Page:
Independent Sector Statement of Beliefs Regarding Federal Tax and Spending Policies

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March 2017

An Introduction

Americans, regardless of political affiliation, are yearning for a process of deep renewal in our nation. Our founder, John W. Gardner, wrote, “there can be no long-continued renewal without liberty, pluralism, and regard for the worth of the individual.”

These three values are, and have always been, foundational to the work of the charitable sector. We believe they must also animate the process of renewal in our nation.

Upcoming debates on federal tax and spending policies present our elected leaders with a critical opportunity to promote policies informed by the values of liberty, pluralism, and the worth of the individual. These policy debates set the foundation for who we are as a country, how we value our people, and how we seek to lead at home and in the world.

As the voice of the third largest sector in the American economy, Independent Sector continually listens to the public charities, foundations, and corporations we represent. The following beliefs are informed by this process and represent a critical lens through which we view the tax and spending policy choices that affect the work we do and the people we serve.

Reforming Our Tax Code

We believe the federal tax code must protect and promote the freedom to form, fund, and operate independent institutions that pursue the public good.
The government alone cannot solve our problems or ensure opportunity. Private associations, though they cannot replace the role of government, are an essential partner in strengthening America. Policies should reinforce America’s pluralistic heritage that encourages the existence of many sources of initiative and many forms of voluntary association to solve problems, protect the natural world, and improve lives, families, and communities.

We believe that federal tax policy must unlock and ignite the great American tradition of charitable giving and volunteering.
Incentives that promote charitable giving must be preserved and enhanced in ways that encourage all taxpayers to give, respect the freedom of individuals to determine the causes and organizations they will support, and treat those choices equitably. The tax deduction for charitable giving is unique in its importance as it allows Americans to exercise their First Amendment rights to advance their own vision of the public good without government interference.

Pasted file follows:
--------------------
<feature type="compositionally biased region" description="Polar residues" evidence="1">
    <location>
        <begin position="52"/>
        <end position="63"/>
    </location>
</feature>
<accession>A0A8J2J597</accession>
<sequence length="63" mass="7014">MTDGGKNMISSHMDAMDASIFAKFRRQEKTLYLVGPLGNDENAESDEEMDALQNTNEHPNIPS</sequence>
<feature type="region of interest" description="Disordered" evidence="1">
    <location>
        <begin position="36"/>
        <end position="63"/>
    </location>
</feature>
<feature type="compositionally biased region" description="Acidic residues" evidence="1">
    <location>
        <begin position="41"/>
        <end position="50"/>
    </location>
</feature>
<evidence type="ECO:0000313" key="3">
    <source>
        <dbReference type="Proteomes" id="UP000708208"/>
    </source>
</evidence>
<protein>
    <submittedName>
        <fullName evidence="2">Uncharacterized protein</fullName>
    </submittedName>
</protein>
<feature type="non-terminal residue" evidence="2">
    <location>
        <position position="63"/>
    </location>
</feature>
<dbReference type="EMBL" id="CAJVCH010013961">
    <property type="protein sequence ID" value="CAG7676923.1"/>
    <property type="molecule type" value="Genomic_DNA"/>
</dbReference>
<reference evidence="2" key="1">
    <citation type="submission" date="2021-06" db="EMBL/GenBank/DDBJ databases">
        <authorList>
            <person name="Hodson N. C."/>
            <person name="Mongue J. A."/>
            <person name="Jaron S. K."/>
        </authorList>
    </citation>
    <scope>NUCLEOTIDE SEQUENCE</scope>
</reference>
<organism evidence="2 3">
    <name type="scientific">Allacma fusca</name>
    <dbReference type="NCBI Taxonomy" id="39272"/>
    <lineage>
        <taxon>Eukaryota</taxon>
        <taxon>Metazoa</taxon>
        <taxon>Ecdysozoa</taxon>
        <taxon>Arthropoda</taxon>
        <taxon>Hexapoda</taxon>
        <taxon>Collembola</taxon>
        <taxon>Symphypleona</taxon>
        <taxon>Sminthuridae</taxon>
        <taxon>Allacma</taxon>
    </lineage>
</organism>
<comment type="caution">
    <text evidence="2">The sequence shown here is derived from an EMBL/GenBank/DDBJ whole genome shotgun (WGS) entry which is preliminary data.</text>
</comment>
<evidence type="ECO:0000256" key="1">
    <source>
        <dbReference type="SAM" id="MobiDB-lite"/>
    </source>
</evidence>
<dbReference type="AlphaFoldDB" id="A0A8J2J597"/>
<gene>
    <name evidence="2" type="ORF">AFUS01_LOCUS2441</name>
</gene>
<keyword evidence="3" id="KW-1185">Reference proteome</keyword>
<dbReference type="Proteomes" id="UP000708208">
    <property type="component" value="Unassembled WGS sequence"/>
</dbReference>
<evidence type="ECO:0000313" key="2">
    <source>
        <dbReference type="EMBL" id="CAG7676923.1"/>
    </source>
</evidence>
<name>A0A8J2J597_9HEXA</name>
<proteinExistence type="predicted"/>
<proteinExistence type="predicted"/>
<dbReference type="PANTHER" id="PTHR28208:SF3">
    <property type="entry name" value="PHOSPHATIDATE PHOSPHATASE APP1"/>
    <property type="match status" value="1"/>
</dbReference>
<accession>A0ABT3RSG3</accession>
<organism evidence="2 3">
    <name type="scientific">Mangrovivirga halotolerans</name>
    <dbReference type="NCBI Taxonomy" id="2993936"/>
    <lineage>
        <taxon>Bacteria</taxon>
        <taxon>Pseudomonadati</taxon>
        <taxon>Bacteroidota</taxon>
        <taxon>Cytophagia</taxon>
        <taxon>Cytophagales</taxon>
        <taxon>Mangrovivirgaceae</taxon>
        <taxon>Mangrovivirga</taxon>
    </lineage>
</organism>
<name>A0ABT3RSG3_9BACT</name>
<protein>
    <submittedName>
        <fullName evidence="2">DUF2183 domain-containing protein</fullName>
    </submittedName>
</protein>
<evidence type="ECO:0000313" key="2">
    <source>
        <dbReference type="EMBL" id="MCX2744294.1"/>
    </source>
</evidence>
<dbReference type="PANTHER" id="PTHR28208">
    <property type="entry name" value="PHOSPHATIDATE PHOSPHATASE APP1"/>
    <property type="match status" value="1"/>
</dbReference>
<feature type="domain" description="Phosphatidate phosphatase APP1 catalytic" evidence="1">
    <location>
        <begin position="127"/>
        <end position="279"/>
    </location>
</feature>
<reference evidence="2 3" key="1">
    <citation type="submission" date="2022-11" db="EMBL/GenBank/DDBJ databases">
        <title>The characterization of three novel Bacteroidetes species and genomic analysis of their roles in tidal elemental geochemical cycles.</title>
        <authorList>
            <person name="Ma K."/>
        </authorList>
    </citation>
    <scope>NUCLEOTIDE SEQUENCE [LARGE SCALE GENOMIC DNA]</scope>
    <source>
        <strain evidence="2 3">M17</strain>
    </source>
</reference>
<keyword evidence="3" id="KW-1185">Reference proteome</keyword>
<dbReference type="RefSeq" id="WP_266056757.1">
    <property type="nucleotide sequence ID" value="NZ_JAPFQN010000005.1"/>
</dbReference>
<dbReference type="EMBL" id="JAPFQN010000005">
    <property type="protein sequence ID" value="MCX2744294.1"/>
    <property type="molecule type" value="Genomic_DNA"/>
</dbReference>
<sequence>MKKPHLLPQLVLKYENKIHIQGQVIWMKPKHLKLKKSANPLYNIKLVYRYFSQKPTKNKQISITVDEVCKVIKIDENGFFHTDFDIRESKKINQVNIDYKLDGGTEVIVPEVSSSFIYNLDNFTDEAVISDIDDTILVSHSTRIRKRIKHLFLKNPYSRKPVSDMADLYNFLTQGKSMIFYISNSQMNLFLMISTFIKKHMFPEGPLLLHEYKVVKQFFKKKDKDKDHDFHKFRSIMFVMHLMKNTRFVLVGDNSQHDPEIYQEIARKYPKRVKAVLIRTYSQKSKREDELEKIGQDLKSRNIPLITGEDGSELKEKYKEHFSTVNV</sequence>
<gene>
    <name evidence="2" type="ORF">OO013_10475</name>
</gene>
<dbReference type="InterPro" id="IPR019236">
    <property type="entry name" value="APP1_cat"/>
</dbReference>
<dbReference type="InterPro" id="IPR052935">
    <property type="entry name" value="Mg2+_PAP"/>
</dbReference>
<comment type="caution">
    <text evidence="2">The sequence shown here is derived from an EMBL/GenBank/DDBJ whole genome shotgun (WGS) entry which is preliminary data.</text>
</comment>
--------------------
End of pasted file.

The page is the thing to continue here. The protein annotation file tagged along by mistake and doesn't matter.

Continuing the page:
We believe that the federal tax code is a defining component of the relationship between government and society.
Entitlement or revenue changes must not increase burdens on those at the bottom of the income scale or least able to care for themselves.

Investment and Non-discretionary Spending

We believe that societies thrive when all people have an opportunity to prosper and succeed.
It is therefore critical that national investment and spending policies prioritize programs that are demonstrating their promise and effectiveness in increasing economic mobility for all Americans.

We believe that every individual counts.
All people have the potential to be agents of renewal and innovation in their own lives, families, and community. In the end, we are all accountable to these individuals. National investment and spending policies must strive to help them realize their potential, regardless of their ability or background.

We believe in the power of the unique partnership between government and the charitable sector.
Experience shows that deep collaboration between these two sectors is critical to advancing the common good and scaling important social change. Rigorous and respectful dialogue between government and a diverse spectrum of charitable institutions – from arts and culture to environment to human services – must be a priority as policy decisions are made. This partnership – and greater cooperation between the government, charitable, and business sectors – must be encouraged and preserved as a core means of helping communities thrive.

We believe that, when spending reductions are required, those reductions should not increase poverty or widen inequality.
Programs that provide critical support to the nation’s most vulnerable populations must be safeguarded, especially for indigent people who are elderly or living with disabilities and families with children living in poverty.


If you have questions about this statement of beliefs, please contact Jeff Moore, chief strategy officer, at


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